Anon: I don’t see how your comment is relevant to the post. But in case you aren’t a troll – Let me spell this out to you – Being cosmopolitan does not mean being homogenous. It doesn’t imply that we’re all the same – and eat, sleep, talk and behave the same way. It’s a confluence of cultures. As for Tamizh people speaking Hindi – Please pick up some history books on the imposition of language and culture by the Central Government on various regions – to understand the psyche. I don’t see why Tamizh people must learn Hindi – English serves as a very easy way to bridge a lot of gaps in the country.

    Perhaps you should make more of an effort to pick up a basic-phrases in Tamizh booklet when you go to Chennai or some other city – instead of cribbing.


  12. Anonymous says:

    Not cribbing , got around with english and help from friends. Just felt strange when I spoke in in Hindi was frowned upon , felt a stange uneasy feeling. Very strange experience..in Chennai . Loved it in Bangalore and Hyderabad no such experiences there.


  13. neha vish says:

    Anon: Between the mid-50s and mid 80s (and some would argue – even now), there was a move to establish some kind of cultural hegemony over Tamizh – especially as a language, to somehow subvert a culture and its people into a mainstream “Hindi” identity.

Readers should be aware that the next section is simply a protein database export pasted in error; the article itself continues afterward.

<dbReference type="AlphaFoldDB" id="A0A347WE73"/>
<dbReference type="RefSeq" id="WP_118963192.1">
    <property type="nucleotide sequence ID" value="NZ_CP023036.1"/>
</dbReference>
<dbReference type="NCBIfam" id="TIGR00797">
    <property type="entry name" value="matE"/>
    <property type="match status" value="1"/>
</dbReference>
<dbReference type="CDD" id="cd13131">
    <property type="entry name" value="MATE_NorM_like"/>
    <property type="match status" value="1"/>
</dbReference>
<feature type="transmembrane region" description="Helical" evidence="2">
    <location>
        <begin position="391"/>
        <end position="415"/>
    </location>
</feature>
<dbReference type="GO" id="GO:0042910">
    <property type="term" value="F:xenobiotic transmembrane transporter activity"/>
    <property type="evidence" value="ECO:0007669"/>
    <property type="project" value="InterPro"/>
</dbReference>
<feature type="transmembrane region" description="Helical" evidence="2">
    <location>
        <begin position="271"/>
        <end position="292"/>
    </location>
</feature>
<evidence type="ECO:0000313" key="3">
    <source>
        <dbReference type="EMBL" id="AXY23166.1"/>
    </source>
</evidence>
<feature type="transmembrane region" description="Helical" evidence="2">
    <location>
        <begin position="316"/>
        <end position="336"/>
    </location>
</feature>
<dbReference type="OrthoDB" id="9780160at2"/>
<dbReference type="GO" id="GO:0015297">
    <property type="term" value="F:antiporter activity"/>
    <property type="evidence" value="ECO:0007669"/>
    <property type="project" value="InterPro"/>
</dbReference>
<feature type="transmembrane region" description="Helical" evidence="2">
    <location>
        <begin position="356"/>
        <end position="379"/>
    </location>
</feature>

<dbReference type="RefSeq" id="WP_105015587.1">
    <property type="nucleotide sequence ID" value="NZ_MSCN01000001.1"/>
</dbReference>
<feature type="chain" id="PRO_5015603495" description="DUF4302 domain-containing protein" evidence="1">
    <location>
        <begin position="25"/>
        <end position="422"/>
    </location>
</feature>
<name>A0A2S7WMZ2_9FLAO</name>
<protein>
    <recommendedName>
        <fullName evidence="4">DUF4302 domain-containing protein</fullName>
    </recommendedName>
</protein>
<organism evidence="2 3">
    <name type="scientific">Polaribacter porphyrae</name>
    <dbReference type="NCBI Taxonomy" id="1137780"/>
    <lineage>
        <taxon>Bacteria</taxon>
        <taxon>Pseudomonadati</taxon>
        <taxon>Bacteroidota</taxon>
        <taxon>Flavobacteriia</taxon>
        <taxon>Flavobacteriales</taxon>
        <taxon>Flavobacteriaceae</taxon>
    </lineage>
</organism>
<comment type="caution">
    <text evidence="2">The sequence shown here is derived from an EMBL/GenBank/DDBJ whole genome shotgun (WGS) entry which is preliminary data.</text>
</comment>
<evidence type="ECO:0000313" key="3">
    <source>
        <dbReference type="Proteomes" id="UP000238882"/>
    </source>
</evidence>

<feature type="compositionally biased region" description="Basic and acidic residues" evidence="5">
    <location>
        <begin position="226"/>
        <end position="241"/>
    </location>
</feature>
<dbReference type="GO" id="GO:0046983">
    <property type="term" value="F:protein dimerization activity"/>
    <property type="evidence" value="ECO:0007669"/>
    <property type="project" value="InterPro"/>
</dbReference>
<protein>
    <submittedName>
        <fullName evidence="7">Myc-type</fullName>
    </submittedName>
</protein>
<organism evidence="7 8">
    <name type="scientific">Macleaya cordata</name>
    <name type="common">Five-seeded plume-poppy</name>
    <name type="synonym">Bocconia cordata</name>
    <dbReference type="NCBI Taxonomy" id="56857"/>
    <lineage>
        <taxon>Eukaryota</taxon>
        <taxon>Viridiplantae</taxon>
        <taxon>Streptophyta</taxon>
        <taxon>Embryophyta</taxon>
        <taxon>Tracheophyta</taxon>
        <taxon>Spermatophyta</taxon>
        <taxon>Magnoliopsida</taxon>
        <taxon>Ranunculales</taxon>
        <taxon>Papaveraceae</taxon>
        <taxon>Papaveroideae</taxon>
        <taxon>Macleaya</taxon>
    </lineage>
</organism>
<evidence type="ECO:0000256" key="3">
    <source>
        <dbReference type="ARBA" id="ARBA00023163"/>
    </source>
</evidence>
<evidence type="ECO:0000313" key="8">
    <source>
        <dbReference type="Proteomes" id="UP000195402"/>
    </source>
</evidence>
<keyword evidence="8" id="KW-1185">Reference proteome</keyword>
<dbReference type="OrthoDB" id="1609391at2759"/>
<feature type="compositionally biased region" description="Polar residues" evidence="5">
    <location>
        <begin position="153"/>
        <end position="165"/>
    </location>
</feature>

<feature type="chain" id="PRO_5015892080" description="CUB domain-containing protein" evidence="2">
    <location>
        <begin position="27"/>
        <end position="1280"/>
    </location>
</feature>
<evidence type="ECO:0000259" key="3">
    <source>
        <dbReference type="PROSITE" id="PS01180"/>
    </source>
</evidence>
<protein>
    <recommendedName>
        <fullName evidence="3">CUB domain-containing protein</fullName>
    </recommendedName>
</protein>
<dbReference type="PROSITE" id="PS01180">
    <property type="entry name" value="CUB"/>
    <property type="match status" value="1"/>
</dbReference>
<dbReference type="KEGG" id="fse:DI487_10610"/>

People in Tamizh Nadu find it strange that people from the North who constantly make fun of their accent, the way they look and stereotype them in movies, label them all as Madrasis and laugh at a “Madrasi Accent” expect people to know Hindi. From Bus Conductors to Autorickshaw wallahs, for a person who doesn’t know Hindi in the North and even attempts to communicate in any other language – it exposes that person to such deep vulnerability.

    As for Hyd – It is more of a Deccan city. It has had a very different culture. Hindi is widely spoken in the city. More than adapting to another culture, it is part of the intrinsic cultural fabric. Bangalore – surprisingly – is far more difficult to get by with Hindi. I have tried quite often, and it is harder if you don’t know Kannada.

    That strange uneasy feeling you talk about? – Most South Indians feel it everyday when they visit North for short periods.


  14. i work in the houndsditch area and have walked into brick lane once for dinner that i did not enjoy. the sight of these restaurants dishing out curry is not pleasant.

    having read your colorful account of old spitalfields market i must get there to better appreciate your narrative.

    your staunch defence of tamil remaining the language of choice in TN was cogent. i would not demand that visitors to TN learn tamil. may be a few catchphrases would do. a passable fluency in english should get you going in madras. in the hinterland trouble is in store for those who can’t speak a word of tamil.

    such is the difficulty for someone from madurai or tirunelveli trying to find his way in allahabad or gorakhpur.